Advocacy statements

IT for Change participated as one of the five civil society members of the UN Commission on Science and Technology for Development's Working Group on Improvements to the Internet Governance Forum (WGIIGF). IT for Change submitted two input papers arguing that processes need to be developed to strengthen the IGF for more concrete outcomes.

Based on our advocacy work relating to National Policy on ICT in School Education, the issue of 'vendor driven ICT programs' was discussed in the Central Advisory Board of Education (CABE) and a sub-committee was setup to study the issue.

For the 4th IGF (14-17th September 2010, Vilnius, Lithuania), IT for Change partnered with the Association for Progressive Communications, Centre for Internet and Society, Global Partners and Internet Rights and Principles Dynamic Coalition to hold a pre-event on “Internet Governance and Human Rights : Strategies for Collaboration and Empowerment” on September 13. Among others, the event was attended by Frank La Rue, UN's Special Rapporteur on freedom of expression. The event sought to frame Internet Governance issues in rights frameworks – civil and political rights as well as economic, social and cultural rights, along with the right to development.

Public software is 'software developed or procured, for the public good, which is publicly owned' (Guiding principles for public sector software). It is essential for participating in the digital society and thus needs to be provided to everyone as an universal right and entitlement. It includes operating system, text/image/audio/video editors, email, web browser, search engine, etc. Public software needs to be free software, providing the freedom to use, study, modify and share, to ensure universal access as well as participation in its creation and modification.

CABE accepts ICT in school education policy - June 2012

Read the final version of the policy on ICTS in School Education

In January 2008, MHRD released a draft policy on ICTs in school education. This policy, created by a committee that included big businesses interested in the 'ICT in education' space was hugely problematic - in a way looking at education as a process of private sector training of public system teachers in its resources and models, creating labour force for the global economy. Many educationists were uncomfortable with both the process and substance of this and organised consultations on this policy, networked (the ict-education-india googlegroups was created for this) to build broad positions, submitted several policy advocacy letters as well as substantive comments on the policy, some of us met officials in MHRD and other institutions to explain how ICTs in education required a deep understanding of education, rather than of just technology.  In November 2008, the MHRD minister cancelled the privatised policy making process (http://www.indianexpress.com/news/ministerial-panel-to-draft-hrds-ict-policy-for-schools/401222/). The policy itself had three more drafts over the next 3 years -  the second policy draft included many of our suggestions - education perspectives, focus on teacher education, support constructivist approaches to integrating ICTs in education, systemic integration rather than just hardware and software procurement, resource rich environment, FOSS etc, and was quite different from the first one. The fourth and final version, which further refines the second draft is available here.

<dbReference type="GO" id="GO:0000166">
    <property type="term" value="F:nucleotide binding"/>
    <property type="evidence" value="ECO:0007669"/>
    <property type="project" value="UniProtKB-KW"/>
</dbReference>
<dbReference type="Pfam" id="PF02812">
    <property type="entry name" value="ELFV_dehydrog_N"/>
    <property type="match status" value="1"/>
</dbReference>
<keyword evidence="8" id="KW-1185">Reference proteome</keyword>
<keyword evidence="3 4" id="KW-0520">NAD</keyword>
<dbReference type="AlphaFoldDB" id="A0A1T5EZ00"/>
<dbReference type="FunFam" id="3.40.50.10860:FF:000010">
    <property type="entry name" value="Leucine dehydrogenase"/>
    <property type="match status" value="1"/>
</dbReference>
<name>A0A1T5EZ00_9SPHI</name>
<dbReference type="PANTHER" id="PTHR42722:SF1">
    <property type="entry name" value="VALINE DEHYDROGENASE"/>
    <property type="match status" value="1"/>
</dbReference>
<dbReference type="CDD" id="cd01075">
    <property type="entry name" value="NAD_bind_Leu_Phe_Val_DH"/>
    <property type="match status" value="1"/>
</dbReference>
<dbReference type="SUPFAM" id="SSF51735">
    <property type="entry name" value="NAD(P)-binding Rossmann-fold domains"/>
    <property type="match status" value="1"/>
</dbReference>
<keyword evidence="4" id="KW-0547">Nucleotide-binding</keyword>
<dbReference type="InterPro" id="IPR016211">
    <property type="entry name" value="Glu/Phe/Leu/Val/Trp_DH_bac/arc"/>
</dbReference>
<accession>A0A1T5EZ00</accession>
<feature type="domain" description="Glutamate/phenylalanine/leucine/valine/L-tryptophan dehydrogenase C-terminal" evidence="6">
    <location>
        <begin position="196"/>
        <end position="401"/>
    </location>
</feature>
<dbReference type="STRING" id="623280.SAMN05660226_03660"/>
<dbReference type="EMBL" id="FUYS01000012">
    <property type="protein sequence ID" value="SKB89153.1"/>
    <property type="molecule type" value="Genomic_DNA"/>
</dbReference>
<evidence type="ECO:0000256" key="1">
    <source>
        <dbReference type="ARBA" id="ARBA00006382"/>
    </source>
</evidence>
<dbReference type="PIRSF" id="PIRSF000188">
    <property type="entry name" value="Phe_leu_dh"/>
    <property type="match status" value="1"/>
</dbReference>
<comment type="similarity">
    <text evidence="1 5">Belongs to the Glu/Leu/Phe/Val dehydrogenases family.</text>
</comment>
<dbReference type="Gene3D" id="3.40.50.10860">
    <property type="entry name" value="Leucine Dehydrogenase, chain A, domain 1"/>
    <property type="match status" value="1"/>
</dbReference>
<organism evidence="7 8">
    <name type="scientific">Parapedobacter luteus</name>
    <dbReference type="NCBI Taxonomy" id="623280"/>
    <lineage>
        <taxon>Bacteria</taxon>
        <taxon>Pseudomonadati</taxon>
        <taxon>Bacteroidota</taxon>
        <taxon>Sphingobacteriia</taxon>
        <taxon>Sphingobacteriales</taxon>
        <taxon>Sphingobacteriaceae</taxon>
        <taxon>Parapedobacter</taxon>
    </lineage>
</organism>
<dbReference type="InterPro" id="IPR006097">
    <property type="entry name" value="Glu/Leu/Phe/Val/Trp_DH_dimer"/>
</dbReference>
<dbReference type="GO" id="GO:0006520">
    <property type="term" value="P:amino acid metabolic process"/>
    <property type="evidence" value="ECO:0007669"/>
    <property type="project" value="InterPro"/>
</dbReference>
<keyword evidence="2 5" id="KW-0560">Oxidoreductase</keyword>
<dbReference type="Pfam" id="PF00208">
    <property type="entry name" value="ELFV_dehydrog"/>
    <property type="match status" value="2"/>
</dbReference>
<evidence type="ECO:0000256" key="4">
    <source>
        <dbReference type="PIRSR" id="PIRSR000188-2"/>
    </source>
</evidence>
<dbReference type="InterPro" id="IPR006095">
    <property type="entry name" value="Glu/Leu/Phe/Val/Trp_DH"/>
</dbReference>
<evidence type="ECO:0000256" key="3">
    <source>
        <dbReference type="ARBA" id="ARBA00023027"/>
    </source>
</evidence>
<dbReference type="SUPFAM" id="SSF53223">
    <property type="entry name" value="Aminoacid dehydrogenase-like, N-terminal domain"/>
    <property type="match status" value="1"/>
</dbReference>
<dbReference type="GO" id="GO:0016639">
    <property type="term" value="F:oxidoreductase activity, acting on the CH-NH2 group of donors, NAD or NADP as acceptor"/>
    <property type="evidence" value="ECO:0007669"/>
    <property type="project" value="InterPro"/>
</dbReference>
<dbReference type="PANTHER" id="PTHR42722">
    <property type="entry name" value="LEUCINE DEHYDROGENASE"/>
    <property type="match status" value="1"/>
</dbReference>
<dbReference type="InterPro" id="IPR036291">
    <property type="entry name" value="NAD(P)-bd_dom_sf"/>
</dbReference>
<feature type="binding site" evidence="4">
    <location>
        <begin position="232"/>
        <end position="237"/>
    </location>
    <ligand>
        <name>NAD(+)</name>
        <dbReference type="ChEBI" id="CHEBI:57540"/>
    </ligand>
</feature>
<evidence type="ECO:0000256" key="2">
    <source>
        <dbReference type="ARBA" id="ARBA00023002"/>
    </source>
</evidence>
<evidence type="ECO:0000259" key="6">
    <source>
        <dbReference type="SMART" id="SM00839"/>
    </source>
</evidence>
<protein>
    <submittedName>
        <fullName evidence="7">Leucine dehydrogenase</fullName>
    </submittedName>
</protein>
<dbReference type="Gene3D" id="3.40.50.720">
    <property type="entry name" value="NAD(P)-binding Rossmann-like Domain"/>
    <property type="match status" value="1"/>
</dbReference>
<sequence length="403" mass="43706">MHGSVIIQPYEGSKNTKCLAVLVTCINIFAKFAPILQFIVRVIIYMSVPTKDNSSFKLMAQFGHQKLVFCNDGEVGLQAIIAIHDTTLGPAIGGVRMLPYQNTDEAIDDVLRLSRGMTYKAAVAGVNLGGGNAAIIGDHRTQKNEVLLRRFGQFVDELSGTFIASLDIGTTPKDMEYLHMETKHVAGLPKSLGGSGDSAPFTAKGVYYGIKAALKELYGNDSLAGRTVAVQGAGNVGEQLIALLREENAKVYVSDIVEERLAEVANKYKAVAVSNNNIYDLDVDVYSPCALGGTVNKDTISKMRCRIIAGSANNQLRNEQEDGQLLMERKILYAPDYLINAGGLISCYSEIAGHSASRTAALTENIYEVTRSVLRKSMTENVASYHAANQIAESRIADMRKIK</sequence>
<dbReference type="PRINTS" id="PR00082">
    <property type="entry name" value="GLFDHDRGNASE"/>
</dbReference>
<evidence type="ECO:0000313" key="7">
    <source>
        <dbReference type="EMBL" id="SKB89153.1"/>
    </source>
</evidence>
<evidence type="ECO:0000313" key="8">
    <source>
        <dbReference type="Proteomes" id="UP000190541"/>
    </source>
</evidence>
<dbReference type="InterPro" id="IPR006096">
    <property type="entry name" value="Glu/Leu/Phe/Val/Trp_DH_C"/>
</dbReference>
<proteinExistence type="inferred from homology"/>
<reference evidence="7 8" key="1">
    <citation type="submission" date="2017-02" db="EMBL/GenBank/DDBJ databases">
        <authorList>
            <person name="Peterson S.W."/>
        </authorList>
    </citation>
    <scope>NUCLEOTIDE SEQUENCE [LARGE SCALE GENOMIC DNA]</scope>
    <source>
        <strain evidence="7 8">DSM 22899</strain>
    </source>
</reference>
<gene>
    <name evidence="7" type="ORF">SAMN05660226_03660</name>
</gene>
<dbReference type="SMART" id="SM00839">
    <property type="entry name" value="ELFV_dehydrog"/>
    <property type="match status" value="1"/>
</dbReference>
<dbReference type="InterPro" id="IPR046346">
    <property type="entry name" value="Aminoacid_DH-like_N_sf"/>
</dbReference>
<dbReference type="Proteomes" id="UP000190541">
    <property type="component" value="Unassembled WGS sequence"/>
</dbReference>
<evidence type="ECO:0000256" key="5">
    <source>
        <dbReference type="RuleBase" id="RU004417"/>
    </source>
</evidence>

The issue of 'vendor driven ICT policy/program' was also raised by Vinod Raina in the CABE. He was part of a CABE sub committee which looked into this and their report provides several ideas on the role ICTs should play in education. 

Both the final ICT policy in school education and the CABE committee report were unanimously adopted at the last CABE meeting on June 6 2012 and these documents can guide the design and implementation of ICT programs in school education, whose budgets will only increase exponentially over time... (UP budget presented this month earmarks 2200+crores for laptops/tablets for students. Hopefully this will support some of the ideas in the policy rather than just continue the failed PPP/BOOT models)

 

In 2008, the Ministry of Human Resource Development (MHRD) published a policy draft on 'ICTs in  School Education'. IT for Change (ITfC) actively campaigned to challenge the draft policy, advocating for a greater participation of educationalists in the policy design promoting thereby a constructivist ICT at schools model for both teachers and students. 

Anita Gurumurthy wrote about the promise of ICTs for developing countries in World economy and Development In Brief. In this articles, she states that even though the IT revolution did open up new job avenues

This document was an input into the UN Economic and Social Commission for Asia and the Pacific (UNESCAP) High-Level Intergovernmental Meeting on the Review of Implementation of the Beijing Platform for Action.

The 2006 Internet Governance Forum (IGF) was held in Athens (Greece, 30 October - 2 November) and its overall theme was 'Internet Governance for Development'.

IT for Change submitted a paper titled 'A development agenda for Internet Governance - Call for a framework convention on the Internet'.

IT for Change (ITfC) was one among five civil society organisations invited to make submissions before the Working Group on Improvements to the Internet Governance Forum (WG-IGF) of the United Nations Commission on Science and Technology Development (UNCSTD), in January 2011. The WG-IGF has been set  up to provide recommendations (process related as well as substantive) for the democratisation and pro-poor sensitisation of the IGF, a multistakeholder policy dialogue forum on Internet related issues. The report of the WG-IGF will be tabled by the UNCSTD at the next session of the UN General Assembly.